Hong Kong’s preeminent director, John Woo, transforms genres from both the East and the West to create this explosive and masterful action film. Featuring Hong Kong’s greatest star, Chow Yun-fat, as a killer with a conscience, the film is an exquisite dissection of morals in a corrupt society, highlighted with slow-motion sequences of brilliantly choreographed gun battles on the streets of Hong Kong. —The Criterion Collection
The first Asian filmmaker to helm a major Hollywood feature, John Woo initially emerged as the leading light of the Hong Kong action renaissance of the late ’80s. Celebrated for his unique, much-imitated style: a Molotov cocktail of graceful slow-motion sequences, staccato edits, freeze-frames, and dissolves; Woo brought a new depth of emotion and visual beauty to the action genre, perfecting an operatic, highly stylized brand of mayhem laced with melodrama, savage wit, and homoerotic undercurrents. Woo was born Wu Yu Sen on May 1, 1946, in the Guangzhou Canton Province of China, his parents relocating the family to Hong Kong three years later to escape life under communism. The Woos were quite poor, and were homeless for several years. His father, a philosopher, was later hospitalized with tuberculosis for over a decade. It was his mother who introduced Woo to the cinema, where he fell under the sway of American musicals and the films of the French New Wave, with Jean-Pierre Melville… read more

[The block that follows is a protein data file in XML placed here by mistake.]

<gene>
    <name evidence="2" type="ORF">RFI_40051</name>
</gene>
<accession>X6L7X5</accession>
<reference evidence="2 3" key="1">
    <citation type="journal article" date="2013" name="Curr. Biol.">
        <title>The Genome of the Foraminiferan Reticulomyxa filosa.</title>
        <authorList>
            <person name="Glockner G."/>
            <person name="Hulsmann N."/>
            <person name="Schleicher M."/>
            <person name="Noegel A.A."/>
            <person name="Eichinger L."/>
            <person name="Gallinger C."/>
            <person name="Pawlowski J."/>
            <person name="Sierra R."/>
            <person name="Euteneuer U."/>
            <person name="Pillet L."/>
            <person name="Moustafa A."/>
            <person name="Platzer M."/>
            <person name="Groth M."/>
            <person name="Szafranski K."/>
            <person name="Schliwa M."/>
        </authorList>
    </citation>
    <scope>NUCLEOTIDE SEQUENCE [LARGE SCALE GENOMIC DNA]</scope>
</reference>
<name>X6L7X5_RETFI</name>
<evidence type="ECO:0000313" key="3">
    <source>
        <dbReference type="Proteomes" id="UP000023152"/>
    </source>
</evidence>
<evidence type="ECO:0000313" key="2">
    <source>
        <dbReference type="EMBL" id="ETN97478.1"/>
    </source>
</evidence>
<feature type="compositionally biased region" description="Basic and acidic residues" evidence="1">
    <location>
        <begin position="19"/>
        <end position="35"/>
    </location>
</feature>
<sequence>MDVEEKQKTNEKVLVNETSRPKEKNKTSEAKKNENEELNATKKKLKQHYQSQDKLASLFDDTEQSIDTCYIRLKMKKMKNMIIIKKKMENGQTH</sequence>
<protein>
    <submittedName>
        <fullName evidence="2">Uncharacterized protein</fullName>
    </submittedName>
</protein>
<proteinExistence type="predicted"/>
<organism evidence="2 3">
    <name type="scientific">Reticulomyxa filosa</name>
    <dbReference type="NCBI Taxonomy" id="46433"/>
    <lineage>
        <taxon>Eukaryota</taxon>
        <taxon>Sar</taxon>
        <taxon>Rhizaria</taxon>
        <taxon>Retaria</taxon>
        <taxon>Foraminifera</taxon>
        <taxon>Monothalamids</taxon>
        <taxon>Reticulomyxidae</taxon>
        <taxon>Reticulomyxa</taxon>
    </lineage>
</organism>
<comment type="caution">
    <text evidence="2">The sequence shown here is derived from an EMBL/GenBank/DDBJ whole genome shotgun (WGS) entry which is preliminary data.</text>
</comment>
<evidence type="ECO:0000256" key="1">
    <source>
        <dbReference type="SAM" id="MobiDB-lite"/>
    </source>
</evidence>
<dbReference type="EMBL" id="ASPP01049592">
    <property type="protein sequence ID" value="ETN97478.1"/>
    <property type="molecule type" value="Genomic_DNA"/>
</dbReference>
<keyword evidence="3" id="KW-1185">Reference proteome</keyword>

It's easy to see the cliches here, but that's missing the point--if Woo's tools seem overly familiar, it's only because they made such an impact as to inspire numerous imitators in the years since. it's hard to imagine the 21st century action film without John Woo, in the same way it would be hard to imagine rock without Jimi Hendrix-much like Hendrix's Purple Haze, this is a great showcase for Woo's singular vision.
Certainly one of the all time great action films. Woo's unique blend of melodrama and ultra violence reached the boiling point here in its depiction of a growing admiration between a ruthless killer and a dedicated officer. Chow Yun-Fat was the pure embodiment of cool here. All the Woo flourishes that would later become cliched are here in a career defining way. First saw this in a chinatown theatre in '89 .